“it quite visible actually to not just programmers, but to, more importantly, business so that they understand how the information in their system evolves without getting distracted by the technicals”.

Event modeling and event sourcing

Event sourcing, for its part, is a design pattern based on storing the current state of data while relying on an append-only store (known as data stream) working as a backlog of the history of actions of that data. To compare it with traditional application design, which is based on “writing directly to the tables in a database underneath”, Adam uses accounting as an analogy:

instead of just changing some rows in the table, we’re going to just keep adding events to some ledger that we can’t change: We can only add things; Just like in accounting, no erasers are allowed.”

Event sourcing takes advantage of the storage capabilities of modern systems to save information about every action on the product. Since event sourcing keeps a register of the product events, developers have more information to audit it.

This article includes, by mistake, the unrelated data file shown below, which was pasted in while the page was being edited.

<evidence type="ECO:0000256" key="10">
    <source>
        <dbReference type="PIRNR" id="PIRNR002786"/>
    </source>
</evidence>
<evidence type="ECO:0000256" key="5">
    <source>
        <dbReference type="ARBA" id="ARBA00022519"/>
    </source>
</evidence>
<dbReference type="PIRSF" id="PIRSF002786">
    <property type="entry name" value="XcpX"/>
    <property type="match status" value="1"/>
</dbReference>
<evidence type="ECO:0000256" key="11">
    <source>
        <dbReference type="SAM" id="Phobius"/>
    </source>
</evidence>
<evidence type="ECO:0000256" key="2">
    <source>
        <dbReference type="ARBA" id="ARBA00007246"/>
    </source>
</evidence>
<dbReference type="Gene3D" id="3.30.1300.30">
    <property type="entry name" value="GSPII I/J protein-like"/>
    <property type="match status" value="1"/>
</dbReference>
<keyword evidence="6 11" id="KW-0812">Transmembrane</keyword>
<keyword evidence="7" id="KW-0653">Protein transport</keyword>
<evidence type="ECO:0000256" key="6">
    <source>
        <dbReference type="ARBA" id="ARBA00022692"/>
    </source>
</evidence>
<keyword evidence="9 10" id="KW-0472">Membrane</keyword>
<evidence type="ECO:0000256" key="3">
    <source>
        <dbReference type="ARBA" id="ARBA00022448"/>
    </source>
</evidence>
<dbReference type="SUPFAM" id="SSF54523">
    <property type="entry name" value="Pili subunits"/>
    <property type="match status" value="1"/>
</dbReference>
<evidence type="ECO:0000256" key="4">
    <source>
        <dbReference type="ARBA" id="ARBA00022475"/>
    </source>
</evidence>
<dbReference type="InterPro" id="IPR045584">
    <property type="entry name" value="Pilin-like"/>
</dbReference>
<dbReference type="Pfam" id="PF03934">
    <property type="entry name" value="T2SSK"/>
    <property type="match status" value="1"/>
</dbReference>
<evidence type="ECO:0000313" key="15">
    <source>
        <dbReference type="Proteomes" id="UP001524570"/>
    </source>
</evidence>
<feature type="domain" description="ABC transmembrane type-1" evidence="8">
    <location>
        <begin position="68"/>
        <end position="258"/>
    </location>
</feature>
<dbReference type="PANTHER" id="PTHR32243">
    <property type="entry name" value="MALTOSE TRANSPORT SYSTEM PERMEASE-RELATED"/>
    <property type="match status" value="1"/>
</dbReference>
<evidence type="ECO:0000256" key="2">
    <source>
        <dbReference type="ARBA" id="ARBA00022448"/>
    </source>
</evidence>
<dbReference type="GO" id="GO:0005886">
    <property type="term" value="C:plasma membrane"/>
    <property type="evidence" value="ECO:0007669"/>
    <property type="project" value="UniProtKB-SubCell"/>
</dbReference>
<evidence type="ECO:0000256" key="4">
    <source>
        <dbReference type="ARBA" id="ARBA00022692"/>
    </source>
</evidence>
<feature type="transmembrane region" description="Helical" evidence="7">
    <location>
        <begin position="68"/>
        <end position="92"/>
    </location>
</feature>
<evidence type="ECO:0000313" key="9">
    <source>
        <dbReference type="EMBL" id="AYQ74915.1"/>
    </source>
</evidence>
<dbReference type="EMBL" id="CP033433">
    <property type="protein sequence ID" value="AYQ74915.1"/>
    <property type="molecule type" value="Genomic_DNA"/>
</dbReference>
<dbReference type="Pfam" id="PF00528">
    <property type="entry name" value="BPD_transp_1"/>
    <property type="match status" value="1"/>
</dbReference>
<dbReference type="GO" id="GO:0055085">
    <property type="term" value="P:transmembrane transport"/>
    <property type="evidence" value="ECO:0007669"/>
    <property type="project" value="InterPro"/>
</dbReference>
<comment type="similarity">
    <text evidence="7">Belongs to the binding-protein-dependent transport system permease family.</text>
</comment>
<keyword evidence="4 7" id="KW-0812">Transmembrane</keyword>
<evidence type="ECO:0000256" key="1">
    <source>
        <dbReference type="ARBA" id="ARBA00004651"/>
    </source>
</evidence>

Besides, event sourcing can help as well to “transform those events into the representation that you want” by sharing vital information with the right people. Adam understands that in a traditional application “if you’re going to change some data in one table, you have to be very careful to not adversely affect any of the other select statements and insert statements in the rest of the system.”